It’s sort of like being the prettiest car in the junkyard. Or winning the award for world’s tastiest gruel. 

Yes, this year’s Seahawks have been a failure — but they might be the best 5-10 team in NFL history. 

Despite having lost twice as many games as they have won, the Seahawks have allowed just one more point than they have scored. Not once have they been out of a game when the fourth quarter began. The theme of their season? Having one play in each loss that they’d like to get back. 

Here’s a list of those “if only it turned out different” moments.

Week 2 vs. the Titans — Derrick Henry’s 60-yard touchdown run: Seattle led this game 30-16 in the fourth quarter and looked primed to start its season 2-0. Then, safety Jamal Adams got a touch overaggressive on the edge, left cornerback Tre Flowers on an island as a result, and watched Henry do what Henry does. The scoring run completely changed the tenor of the game, and led to a 33-30 victory for Tennessee in overtime. 

Week 3 vs. the Vikings — Ugo Amadi’s third-down defensive holding penalty: Once again, Seattle was in command of the game early, leading Minnesota 17-7 in the second quarter. Then, on third-and-three from the Vikings’ 22, Amadi was called for the hold just before Kirk Cousins was sacked on the 16. Minnesota got a first down as a result, scored a touchdown, sucked the momentum away from the Seahawks and won 30-17.


Week 5 vs. the Rams — Russell Wilson injures his finger on Aaron Donald’s helmet: From a pure Homer Simpson “D’oh!” standpoint, the Play That Got Away was Seattle’s blown coverage on DeSean Jackson’s 68-yard reception, which led to L.A.’s first touchdown. Jason Myers’ missed field goal from 35 yards in the second quarter wasn’t great, either. But when Wilson damaged the middle digit on his throwing hand in this 26-17 loss, it altered the course of the season. If that doesn’t happen, Seattle might be a playoff team. 

Week 6 vs. the Steelers — Geno Smith fumbles in overtime. Smith was a serviceable backup to Wilson and played a respectable game vs. the Steelers. But when he coughed up the ball on his own 13-yard line in overtime in Pittsburgh, it sealed the 23-20 win for the Steelers. Would the Seahawks have scored had he hung on to the ball? Tough to say. But they might have at least been able to salvage a tie. 

Week 7 vs. the Saints — Myers’ missed field goals: This is a two-fer, but it speaks to the nature of the Seahawks’ self-inflicted demise. Early in the second half, Myers missed a 44-yarder when the Seahawks were up by three— inexcusable for an NFL kicker. But later in the half, Myers was forced to try a 53-yarder after Smith took an 11-yard sack on third down. Myers missed, and the Saints went on to win 13-10.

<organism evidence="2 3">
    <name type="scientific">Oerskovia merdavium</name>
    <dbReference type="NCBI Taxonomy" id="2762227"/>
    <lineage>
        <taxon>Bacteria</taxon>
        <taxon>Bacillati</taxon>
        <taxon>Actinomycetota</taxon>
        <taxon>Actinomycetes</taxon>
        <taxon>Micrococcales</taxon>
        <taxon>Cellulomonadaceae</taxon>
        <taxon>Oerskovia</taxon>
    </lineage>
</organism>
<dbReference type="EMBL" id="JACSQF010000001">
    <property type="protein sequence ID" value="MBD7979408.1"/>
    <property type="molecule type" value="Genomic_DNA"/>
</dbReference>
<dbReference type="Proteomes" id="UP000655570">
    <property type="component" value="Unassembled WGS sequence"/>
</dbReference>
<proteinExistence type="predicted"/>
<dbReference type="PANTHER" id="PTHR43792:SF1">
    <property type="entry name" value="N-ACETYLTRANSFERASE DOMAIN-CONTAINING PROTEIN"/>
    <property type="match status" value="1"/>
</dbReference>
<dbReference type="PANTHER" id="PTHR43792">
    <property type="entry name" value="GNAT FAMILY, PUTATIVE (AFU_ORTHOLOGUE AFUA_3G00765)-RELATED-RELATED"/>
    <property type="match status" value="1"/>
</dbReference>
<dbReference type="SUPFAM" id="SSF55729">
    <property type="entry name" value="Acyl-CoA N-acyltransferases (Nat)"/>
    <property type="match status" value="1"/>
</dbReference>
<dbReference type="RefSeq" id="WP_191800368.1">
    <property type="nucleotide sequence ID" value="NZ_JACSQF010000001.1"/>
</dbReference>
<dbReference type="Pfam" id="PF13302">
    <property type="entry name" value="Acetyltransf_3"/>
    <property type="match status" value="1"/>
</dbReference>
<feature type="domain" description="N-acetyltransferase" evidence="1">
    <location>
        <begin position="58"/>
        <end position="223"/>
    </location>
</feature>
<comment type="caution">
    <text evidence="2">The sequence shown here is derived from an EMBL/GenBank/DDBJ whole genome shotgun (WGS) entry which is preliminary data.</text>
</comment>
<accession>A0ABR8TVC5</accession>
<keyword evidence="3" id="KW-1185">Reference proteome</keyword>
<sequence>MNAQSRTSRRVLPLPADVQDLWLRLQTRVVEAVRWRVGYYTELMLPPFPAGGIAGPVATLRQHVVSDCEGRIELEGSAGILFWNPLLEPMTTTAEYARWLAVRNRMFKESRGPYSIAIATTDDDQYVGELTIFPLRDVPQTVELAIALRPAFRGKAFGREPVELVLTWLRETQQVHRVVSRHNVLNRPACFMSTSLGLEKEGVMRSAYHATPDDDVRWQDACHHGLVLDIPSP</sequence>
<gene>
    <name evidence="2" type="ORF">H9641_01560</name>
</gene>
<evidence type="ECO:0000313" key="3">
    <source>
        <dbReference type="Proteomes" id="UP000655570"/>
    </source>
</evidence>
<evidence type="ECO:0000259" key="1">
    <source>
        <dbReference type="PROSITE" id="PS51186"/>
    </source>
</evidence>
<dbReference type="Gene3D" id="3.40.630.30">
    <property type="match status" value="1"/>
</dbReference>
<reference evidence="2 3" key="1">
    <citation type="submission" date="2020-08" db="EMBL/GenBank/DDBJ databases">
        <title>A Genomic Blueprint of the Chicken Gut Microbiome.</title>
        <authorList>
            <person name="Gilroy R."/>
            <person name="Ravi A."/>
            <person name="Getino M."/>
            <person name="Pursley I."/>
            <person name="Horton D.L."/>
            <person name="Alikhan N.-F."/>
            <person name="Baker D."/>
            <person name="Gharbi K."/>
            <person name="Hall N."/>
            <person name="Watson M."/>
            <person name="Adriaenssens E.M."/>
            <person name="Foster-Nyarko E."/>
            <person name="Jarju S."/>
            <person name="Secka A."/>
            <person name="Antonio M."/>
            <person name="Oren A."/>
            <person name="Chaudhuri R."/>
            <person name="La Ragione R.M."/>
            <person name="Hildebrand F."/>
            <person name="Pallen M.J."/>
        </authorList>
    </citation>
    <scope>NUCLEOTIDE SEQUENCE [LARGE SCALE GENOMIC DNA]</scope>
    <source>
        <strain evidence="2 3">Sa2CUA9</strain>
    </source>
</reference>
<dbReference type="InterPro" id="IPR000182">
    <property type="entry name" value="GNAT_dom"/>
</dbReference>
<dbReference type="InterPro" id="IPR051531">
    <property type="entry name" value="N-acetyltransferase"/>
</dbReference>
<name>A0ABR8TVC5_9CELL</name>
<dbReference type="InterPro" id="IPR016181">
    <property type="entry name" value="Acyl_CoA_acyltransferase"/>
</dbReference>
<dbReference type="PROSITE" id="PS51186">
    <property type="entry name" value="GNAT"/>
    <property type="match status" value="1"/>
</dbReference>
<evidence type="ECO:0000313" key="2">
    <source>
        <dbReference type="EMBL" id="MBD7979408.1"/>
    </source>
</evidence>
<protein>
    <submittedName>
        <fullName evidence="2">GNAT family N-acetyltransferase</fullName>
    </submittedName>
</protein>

Week 10 vs. the Packers — Wilson’s interception from Green Bay’s 12: This was Wilson’s first game back from his finger injury, and the rust was evident. However, with his team trailing 3-0 in the third quarter, the QB had a chance to put Seattle ahead, but instead got picked off trying to hit DK Metcalf in the end zone. The Seahawks never got another great scoring opportunity and lost 17-0. 

Week 11 vs. the Cardinals — Jamal Adams’ third-down pass interference penalty: Arizona was the better team that day, but Seattle was still in the game late. However, on third-and-goal from the Seahawks’ 4, Adams was flagged for DPI upon Colt McCoy’s incomplete pass with just over two minutes to play. Arizona scored a touchdown on the next play to go up 10 and seal the 23-13 win. 

Week 12 vs. Washington — Seattle’s missed two-point conversion: It was borderline miraculous that the Seahawks had a chance to tie this game at all, but Wilson was his vintage self on a 96-yard drive to bring his team to within two with 15 seconds left. However, on the conversion attempt — when Freddie Swain looked open for a fleeting moment — Wilson was intercepted, and Seattle fell 17-15. 


Week 15 vs. the Rams — Wilson’s under-throw to Metcalf: This game had a few nominees for Play They’d Like to Have Back. There was Bless Austin’s fourth-quarter defensive holding penalty on third-and-12, which revived the Rams’ drive and allowed them to score a touchdown. And there was the no-call later that quarter on what looked like a surefire DPI endured by Seahawks running back DeeJay Dallas. But had Wilson hit a wide-open Metcalf early in the fourth, Seattle likely would have tied the game at 17-17. Instead, the pass fell short, the Seahawks punted, and the Rams won 20-10. 

Week 16 vs. the Bears: Jimmy Graham’s touchdown reception on third-and-14: Seattle wasn’t playing for much Sunday, but was still in control for most of the game. Then, with one minute left, Chicago quarterback Nick Foles lobbed the ball to Graham, who caught it between two defenders in the corner of the end zone. The Bears followed with a two-point conversion to win it 25-24 — embodying the Seahawks’ season in two plays.